I. Preparation of APC

Dialyze or exchange the APC into "C Reaction Buffer". Concentration before derivatization is typically 5-10 mg/ml. Note: APC is most stable as a SAS (sodium ammonium sulfate) precipitate prior to coupling. If the APC is stored as a SAS precipitate, it must be extensively dialyzed prior to use. Dialyze against 2 changes of 1 liter per ml APC of PBS before dialyzing against 1 liter per ml of "C Reaction Buffer".

Use 1.7 mg of APC per mg of IgG to be modified; this includes an extra 10% for loss during buffer exchanges.

To check the APC purity, measure the absorbance at 280, 620 and 655 nm. (1 mg/ml of APC has an OD at 655nm of 5.9). A 655/620 ratio >1.4 indicates adequate removal of contaminating phycocyanin; a 655/280 ratio > 4 indicates adequate removal of all other proteins. See the sample absorbance spectrum for APC.

II. Cy7 conjugation of APC

The amino groups on the APC react with the bis-Cy7 dye to yield a tandem (resonance energy transfer) dye.

Dissolve the appropriate amount of bis-Cy7 in anhydrous DMSO to an effective concentration of 10 mg/ml immediately prior to use. For a molar ratio of 10 (see notes above on using different ratios), add 91.1 nmol Cy7 per mg of APC. Refer to the manufacturer's notes about the effective molecular weight of the preparation of Cy7 you are using.

Incubate and rotate the foil-wrapped tube at room temperature for 60 minutes. Purify the reaction mixture over a gel filtration column pre-equilibrated with "Dialysis Buffer".

Take an absorbance spectrum of the Cy7APC conjugate to determine the degree of Cy7 substitution as well as the concentration. (See an example absorbance spectrum for Cy7APC). A molar ratio of 10 Cy7 to 1 APC should result in a conjugate which has an A(755):A(655) ratio of approximately 1.9. Significantly different ratios indicate that the reaction proceeded too fast or too slow.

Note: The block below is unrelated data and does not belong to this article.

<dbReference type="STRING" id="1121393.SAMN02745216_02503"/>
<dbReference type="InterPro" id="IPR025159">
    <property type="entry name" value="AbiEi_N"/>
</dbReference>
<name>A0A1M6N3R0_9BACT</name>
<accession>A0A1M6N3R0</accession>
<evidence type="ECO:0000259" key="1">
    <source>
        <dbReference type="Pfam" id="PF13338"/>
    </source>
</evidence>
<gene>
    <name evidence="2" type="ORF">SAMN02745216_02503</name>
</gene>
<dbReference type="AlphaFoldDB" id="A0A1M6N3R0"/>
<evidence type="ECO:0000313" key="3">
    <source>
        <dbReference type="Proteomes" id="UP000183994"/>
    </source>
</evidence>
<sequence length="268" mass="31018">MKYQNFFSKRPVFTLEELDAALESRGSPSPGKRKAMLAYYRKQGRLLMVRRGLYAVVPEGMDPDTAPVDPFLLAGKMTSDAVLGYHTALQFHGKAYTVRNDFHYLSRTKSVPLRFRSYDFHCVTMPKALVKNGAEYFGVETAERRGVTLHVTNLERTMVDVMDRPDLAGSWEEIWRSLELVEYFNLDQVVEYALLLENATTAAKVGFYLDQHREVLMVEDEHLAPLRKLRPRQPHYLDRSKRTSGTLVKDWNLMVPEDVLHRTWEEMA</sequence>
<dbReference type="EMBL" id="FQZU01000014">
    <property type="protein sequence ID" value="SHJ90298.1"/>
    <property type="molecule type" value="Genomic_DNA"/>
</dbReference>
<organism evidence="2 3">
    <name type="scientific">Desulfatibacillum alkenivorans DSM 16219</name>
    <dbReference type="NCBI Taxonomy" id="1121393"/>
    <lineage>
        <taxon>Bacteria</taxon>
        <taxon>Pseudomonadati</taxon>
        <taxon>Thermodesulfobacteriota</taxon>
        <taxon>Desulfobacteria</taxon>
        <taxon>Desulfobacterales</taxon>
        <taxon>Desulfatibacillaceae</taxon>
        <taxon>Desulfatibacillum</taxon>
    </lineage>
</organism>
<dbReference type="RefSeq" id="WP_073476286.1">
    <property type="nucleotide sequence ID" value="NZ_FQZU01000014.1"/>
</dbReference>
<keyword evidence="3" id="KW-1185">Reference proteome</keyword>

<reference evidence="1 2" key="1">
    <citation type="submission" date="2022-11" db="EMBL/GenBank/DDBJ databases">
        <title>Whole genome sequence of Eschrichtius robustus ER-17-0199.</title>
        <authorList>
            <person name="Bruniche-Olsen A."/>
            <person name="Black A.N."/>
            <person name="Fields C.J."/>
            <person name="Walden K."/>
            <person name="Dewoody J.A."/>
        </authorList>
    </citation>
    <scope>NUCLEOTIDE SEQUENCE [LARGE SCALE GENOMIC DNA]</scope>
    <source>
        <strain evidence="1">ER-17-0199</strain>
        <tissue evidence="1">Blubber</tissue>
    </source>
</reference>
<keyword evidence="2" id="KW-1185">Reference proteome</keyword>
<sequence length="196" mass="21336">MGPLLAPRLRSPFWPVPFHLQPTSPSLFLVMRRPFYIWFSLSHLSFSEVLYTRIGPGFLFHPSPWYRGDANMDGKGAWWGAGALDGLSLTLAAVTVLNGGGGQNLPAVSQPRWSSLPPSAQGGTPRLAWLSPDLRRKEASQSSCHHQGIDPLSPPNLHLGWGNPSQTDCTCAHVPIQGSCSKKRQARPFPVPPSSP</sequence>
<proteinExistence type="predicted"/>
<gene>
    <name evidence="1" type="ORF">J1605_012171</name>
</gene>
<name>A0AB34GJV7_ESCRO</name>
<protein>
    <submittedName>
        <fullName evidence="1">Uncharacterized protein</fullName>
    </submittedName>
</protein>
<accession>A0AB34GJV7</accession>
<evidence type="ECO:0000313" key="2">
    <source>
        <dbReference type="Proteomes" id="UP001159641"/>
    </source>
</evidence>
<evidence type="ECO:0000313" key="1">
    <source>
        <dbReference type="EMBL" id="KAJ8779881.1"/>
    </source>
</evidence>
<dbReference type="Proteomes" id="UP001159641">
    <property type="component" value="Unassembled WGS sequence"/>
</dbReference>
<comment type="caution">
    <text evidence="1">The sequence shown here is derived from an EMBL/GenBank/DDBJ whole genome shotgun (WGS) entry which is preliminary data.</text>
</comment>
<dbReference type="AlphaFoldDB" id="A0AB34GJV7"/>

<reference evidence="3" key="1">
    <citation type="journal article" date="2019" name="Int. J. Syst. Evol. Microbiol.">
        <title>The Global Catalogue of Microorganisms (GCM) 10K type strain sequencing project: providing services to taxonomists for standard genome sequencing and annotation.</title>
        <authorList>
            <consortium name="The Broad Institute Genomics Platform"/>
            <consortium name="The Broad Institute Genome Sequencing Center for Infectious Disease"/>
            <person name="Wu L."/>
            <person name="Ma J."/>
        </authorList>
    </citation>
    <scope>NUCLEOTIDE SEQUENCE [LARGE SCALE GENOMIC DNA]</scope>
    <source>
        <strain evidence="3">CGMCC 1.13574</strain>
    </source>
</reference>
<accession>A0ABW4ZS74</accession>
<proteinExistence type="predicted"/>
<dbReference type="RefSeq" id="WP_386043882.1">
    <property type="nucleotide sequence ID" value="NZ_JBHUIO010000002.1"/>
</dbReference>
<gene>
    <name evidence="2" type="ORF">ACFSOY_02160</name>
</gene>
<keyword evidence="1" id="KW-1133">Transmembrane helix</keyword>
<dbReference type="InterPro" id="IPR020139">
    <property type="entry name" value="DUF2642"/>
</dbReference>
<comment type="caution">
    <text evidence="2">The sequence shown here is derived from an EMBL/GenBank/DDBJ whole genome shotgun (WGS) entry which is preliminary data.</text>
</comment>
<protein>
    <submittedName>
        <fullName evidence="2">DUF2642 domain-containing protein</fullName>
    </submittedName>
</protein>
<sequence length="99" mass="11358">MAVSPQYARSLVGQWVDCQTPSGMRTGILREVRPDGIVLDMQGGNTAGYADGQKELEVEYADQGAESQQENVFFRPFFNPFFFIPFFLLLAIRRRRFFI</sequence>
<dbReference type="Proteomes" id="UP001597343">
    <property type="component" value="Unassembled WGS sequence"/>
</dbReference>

III. SMCC conjugation of Cy7APC

The amino groups on the Cy7APC react with the succinamide to yield a maleimide-labeled APC.

Prepare a 10 mg/ml stock solution of SMCC in dry DMSO immediately prior to use.

Add 6 µl of SMCC per mg of Cy7APC while vortexing. Wrap the reaction tube in aluminum foil and rotate at room temperature for 60 minutes.

Pass the derivatized Cy7APC over a gel filtration column pre-equilibrated with "Exchange Buffer". See hints on using columns with fluorescent proteins. The SMCC-derivative is stable and may be stored at 4C for several weeks; a high concentration of Cy7APC (> 4 mg/ml) is desirable for such longer-term storage.

IV. Reduction of IgG

The hinge disulfide bonds are reduced to yield free sulfhydryls.

Prepare a fresh solution of 1 M DTT (15.4 mg/100 µl) in distilled water.

IgG solutions should be at 4 mg/ml or higher for best results. The reduction can be carried out in almost any buffer; MES, phosphate, and TRIS buffers (pH range 6 to 8) have been used successfully. The antibody should be concentrated if less than 2 mg/ml. Include an extra 10% for losses on the buffer exchange column.

Make each IgG solution 20 mM in DTT: add 20 µl of DTT stock per ml of IgG solution while mixing. Let stand at room temp for 30 minutes without additional mixing (to minimize reoxidation of cysteines to cystines).

Pass the reduced IgG over a filtration column pre-equilibrated with "Exchange Buffer". Collect 0.25 ml fractions off the column; determine the protein concentrations and pool the fractions with the majority of the IgG. This can be done either spectrophotometrically or colorimetrically (see hints on using columns for separation of nonfluorescent proteins).